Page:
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    « Nature Knowledge Workshop Returns | Main | No NKW in San Diego this year »
    Saturday
    Jun212014

    Idyllic Foster Lodge

    On the Flora & Fauna of the Foster Lodge Area

    By Emile Fiesler

    Near-pristine surroundings with a large biodiversity of plants and animals.  That is how our Sierra Club's idyllic Foster Lodge is situated.  The lodge itself is idyllic -- a historic cabin constructed with love from mostly of wood and boulders, -- and its surroundings enrich that impression, with refreshing nature abound and a breathtaking vista.

    The Foster Lodge is located at about 5500 feet elevation, high above the desert floor on the eastern-most range of San Diego County's peninsular mountains; the Laguna Mountains.  The highest parts of these roughly north-south oriented peninsular mountain ranges have unique climatic and geographic conditions that host ecosystems not found at lower elevations.  The discontinuity between these high-elevation ecosystems renders them sky islands.  The Laguna Mountains harbor large areas of preserved public lands; lands that preserve the natural beauty of these sky islands.

     Grand Collomia (Collomia grandiflora)

    Our Sierra Club is blessed with having our Foster Lodge surrounded by public land that has remained mostly unchanged and hosts a rich flora and fauna.  One only has to step out of the lodge to feel emerged in nature, with birds chirping, and greenery stretching in all directions.  A closer look reveals a surprising variety of plants and animals.  This variety is due to the unique location of the lodge on the interplay of two ecosystems: Oak-coniferous Forest and Mixed Chaparral.  Just across the Sunrise Highway, which provides motorized access to the Lodge, lie the Laguna Lakes, which are surrounded by meadows.  The lakes and meadows are other ecosystems close to the Lodge.  Not far from the lodge winds the Pacific Crest Trail, a 2,650 mile hiking trail connecting the Mexican and Canadian borders.  Near the lodge, the trail follows the crest of the Laguna Mountains.  On the east side of the crest, the mountain slopes down fairly steeply to the desert floor.  Those slopes are mostly arid and harbor a desert-like ecosystem.  On these slopes, north of the Lodge, is a spring that flows fresh water and is home to a lush riparian habitat.  Having such a rich selection of fairly pristine habitats close to the Lodge, renders the area an ecological gem with high biodiversity, as a broad variety of plants hosts a broad variety of animals.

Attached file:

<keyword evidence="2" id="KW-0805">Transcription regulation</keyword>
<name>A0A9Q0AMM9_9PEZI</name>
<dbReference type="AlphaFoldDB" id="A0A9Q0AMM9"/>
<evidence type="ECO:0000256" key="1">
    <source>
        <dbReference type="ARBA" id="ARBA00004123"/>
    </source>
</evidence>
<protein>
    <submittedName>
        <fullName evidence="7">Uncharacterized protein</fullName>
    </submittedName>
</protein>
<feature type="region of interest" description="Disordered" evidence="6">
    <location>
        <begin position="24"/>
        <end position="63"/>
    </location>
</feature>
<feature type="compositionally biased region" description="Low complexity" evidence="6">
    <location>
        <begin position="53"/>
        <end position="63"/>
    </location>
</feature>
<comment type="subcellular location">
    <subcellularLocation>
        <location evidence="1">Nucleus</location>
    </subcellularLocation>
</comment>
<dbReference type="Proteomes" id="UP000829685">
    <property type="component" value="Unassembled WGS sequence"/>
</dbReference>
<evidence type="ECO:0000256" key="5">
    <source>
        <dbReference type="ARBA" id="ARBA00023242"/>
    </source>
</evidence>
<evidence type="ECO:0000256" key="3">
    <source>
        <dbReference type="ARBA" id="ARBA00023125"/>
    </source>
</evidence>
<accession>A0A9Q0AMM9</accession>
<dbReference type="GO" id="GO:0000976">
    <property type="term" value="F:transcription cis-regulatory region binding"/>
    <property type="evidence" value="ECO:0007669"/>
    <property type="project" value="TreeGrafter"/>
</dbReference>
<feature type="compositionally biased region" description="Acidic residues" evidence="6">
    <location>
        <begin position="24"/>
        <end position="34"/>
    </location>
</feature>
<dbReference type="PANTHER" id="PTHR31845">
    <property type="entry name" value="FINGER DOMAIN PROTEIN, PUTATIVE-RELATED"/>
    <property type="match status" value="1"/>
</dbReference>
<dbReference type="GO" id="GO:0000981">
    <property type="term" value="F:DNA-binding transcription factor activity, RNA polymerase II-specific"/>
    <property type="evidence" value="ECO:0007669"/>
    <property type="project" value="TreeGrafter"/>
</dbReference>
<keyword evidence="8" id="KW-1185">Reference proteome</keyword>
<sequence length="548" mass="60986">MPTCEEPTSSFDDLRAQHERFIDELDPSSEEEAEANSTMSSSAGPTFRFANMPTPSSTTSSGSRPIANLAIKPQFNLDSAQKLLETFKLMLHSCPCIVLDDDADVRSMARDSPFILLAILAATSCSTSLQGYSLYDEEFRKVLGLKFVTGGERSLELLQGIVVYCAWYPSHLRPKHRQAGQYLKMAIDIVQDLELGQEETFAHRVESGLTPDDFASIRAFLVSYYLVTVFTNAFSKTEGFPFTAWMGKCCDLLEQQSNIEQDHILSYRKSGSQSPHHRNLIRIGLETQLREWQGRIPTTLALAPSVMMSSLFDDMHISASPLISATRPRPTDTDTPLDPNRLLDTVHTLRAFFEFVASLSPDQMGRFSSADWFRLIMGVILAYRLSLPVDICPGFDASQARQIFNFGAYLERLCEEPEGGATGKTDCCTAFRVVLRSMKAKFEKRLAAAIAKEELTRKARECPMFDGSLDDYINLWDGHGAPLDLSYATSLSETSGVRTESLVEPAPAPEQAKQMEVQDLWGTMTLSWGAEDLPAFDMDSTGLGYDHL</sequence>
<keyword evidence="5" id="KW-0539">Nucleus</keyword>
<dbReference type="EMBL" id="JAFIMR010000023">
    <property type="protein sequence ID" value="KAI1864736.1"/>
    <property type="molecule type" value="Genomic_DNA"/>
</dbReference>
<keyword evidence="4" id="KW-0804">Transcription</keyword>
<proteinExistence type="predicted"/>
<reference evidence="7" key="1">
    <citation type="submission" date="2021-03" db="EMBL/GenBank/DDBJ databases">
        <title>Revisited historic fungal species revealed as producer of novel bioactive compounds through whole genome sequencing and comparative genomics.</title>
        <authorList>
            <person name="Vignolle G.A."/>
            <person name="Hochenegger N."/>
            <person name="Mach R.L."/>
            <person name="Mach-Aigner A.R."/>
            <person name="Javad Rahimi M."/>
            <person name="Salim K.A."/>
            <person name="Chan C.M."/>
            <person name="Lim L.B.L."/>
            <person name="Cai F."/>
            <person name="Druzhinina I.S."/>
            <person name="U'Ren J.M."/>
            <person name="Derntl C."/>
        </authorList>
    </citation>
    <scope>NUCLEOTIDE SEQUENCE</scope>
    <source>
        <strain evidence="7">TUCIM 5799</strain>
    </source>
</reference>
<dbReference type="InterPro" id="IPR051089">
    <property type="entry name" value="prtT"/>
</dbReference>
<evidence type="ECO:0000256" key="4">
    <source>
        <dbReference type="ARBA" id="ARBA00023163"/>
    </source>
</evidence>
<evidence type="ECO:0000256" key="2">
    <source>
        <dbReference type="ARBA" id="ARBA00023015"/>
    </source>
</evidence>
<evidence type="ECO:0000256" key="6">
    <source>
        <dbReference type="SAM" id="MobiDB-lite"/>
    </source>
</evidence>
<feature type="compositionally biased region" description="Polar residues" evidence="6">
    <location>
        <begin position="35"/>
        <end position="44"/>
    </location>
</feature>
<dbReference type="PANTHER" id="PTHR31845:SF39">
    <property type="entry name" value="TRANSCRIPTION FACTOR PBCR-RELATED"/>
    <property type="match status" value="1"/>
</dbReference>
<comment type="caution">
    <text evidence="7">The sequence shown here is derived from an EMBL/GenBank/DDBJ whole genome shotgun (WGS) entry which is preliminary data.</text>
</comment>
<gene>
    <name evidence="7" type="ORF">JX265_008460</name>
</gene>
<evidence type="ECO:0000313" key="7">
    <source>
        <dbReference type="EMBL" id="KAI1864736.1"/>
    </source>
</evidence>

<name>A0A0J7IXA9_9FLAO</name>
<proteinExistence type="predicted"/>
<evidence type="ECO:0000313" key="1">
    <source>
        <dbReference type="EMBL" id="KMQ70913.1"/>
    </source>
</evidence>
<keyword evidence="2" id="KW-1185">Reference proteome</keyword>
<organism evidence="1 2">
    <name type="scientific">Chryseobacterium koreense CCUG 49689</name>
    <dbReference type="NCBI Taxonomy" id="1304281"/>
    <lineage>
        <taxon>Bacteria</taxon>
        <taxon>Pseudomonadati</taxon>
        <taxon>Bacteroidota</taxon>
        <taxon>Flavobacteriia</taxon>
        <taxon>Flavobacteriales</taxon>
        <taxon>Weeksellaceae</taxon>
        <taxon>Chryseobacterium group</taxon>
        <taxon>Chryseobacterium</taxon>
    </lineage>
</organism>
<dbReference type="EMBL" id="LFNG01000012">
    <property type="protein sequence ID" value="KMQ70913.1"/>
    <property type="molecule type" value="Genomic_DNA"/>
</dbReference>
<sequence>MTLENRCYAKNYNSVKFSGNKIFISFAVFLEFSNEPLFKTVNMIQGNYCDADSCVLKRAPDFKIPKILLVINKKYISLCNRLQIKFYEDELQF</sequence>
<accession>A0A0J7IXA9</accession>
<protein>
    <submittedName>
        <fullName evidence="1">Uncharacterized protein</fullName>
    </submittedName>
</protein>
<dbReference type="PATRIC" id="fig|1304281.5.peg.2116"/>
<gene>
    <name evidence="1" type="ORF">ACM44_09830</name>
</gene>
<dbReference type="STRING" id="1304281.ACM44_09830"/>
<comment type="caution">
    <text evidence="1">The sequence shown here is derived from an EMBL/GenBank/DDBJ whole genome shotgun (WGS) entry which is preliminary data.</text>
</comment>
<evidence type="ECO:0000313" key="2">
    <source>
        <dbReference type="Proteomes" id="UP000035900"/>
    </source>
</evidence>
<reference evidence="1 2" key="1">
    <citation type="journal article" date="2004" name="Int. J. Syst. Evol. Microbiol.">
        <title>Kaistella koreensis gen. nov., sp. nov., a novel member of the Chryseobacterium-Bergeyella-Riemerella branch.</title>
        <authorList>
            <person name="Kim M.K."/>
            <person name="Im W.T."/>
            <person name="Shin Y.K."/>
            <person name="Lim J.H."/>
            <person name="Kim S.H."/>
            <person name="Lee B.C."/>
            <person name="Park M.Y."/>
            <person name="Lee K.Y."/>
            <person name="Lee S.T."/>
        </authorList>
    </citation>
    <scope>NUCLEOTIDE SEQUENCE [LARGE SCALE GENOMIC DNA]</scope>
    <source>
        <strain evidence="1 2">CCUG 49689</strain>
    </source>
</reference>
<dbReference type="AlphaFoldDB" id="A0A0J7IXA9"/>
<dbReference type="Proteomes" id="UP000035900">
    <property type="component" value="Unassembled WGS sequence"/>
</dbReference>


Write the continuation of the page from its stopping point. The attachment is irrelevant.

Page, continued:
Walking through these ecosystems, one encounters wildflower gems like Grand Collomia (Collomia grandiflora) (see photo 1) and the exquisite Yellow Mountainbalm, also known as White Monardella, (Monardella nana) (see photo 2), as well as its cousin Hummingbird Mint (Monardella macrantha) (see photo 3). 

     Yellow Mountainbalm, aka White Monardella, (Monardella nana)

    The San Diego Chapter of the Sierra Club organizes its annual Nature Knowledge Workshop at the Foster Lodge.  Over the years, the workshop's docents have collected observations on the biodiversity of the area.  Thanks to their efforts, the avifauna, or bird biodiversity, of the area is quite well known.  The mammals, reptiles, and amphibians are more elusive and consequently less studied, but we have a reasonably solid understanding of what species are present.  The plants have also been studied to the extent that we have an fairly good idea of which prominent native wildflowers, shrubs, and trees are present in the area.  A more comprehensive plant list is a work in progress.  Remaining are the insects, arachnids, and other macro-invertebrates, which constitute the area's largest biodiversity.  These riches have barely been explored, and their study will likely bring forth a plethora of fascinating species, some of which new to science and endemic to the area.

     Hummingbird Mint (Monardella macrantha)

    Staying at the cozy Foster Lodge, gazing toward Garnet Peak, embedded in a flowing expanse of mountain ranges, pondering over the natural beauty of the area, is about as good as life gets.

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